And so the "Christchurch Call" was born. New Zealand was going to make a stand, with our experience as a springboard. There was absolutely no way such an event could be organised in New Zealand at such short notice, so latching onto the G7 event made sense. French President Emmanuel Macron, undoubtedly keen to get some of the Ardern stardust into his palace, agreed to co-host.
The summit, principally held over two days in Paris in the last week, followed weeks of frenetic activity by the Ministry of Foreign Affairs and Trade, who have a lean team set up to deal with the matter. The last time New Zealand organised anything of this kind of size was APEC in the 1990s - and that did not come together in just six weeks or relate to any dicey issues like freedom of speech and the running of some of the most valuable companies in the world.
On Sunday the list of countries and leaders attending the summit was released, dampening expectations somewhat. The US wouldn't be there, and neither would Mark Zuckerberg, although Facebook was going and there was still some hope the US would sign up in absentia. Ardern published an opinion-piece in the New York Times setting out exactly what she wanted out of the summit, focusing very specifically on the livestream, as almost no one would argue such a stream should have been allowed.
JUST THE LIVESTREAM, OR SOMETHING MORE?
Whether or not the pledge was focused specifically on stopping that livestream or on something much wider would soon become one of the most interesting questions of the week.
Whilst Ardern was in the air on her way to Paris on Monday her old boss Helen Clark released a report with some more concrete domestic regulatory proposals to consider, and set the scene by noting that tech companies actually made very good money off hateful content, which was often very highly engaged with.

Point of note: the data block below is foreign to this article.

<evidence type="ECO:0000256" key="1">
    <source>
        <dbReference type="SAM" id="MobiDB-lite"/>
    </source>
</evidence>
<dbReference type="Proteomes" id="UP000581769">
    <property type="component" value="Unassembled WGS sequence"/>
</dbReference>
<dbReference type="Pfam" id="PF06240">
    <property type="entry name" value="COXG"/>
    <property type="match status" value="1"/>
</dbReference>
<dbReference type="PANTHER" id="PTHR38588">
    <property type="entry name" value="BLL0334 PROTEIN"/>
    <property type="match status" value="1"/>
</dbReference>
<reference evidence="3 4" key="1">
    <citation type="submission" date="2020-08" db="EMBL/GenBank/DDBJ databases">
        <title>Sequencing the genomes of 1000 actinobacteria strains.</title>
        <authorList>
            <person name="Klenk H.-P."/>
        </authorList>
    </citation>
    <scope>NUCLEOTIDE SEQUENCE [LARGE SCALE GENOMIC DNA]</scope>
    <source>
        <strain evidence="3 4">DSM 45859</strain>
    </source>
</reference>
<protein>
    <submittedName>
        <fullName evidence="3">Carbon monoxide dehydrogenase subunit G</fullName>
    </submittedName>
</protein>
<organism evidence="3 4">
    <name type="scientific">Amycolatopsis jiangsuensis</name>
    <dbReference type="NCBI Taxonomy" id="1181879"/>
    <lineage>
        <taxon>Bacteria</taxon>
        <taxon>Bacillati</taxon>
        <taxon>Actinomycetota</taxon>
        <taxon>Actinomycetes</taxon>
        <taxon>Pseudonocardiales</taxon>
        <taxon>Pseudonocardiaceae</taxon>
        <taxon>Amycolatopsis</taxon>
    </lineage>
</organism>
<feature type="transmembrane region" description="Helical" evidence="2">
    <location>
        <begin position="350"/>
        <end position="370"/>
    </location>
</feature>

Clark's report was not just focused on the livestream, but also on the wider spectrum of content that could radicalise or "red-pill" people. In other words, not just the livestream, but the algorithims that decide what exactly everyone sees on their social media feeds. This includes rabbit-holes of YouTube's recommendation engine, which can lead you from a video about video games to one about how feminists and Muslims are ruining the world so gradually you barely notice, and the Facebook news feed gradually gets further and further to one side of the political spectrum when you respond more and more positively to messages from there.
Despite repeatedly telling journalists the call was to be as narrowly focused on "extremist content" as possible in order to gain support, Ardern was clearly interested in this wider issue of online radicalisation. Whilst staying away from ever mentioning the entwined issue of "misinformation" or "fake news" - Ardern is aware that governments deciding what is true and what is not makes people very uncomfortable - she suggested radicalisation online did deserve to be looked at, perhaps as a result of transparency measures in the call. (Currently these algorithms are trade secrets, so we only really know what we can test ourselves.)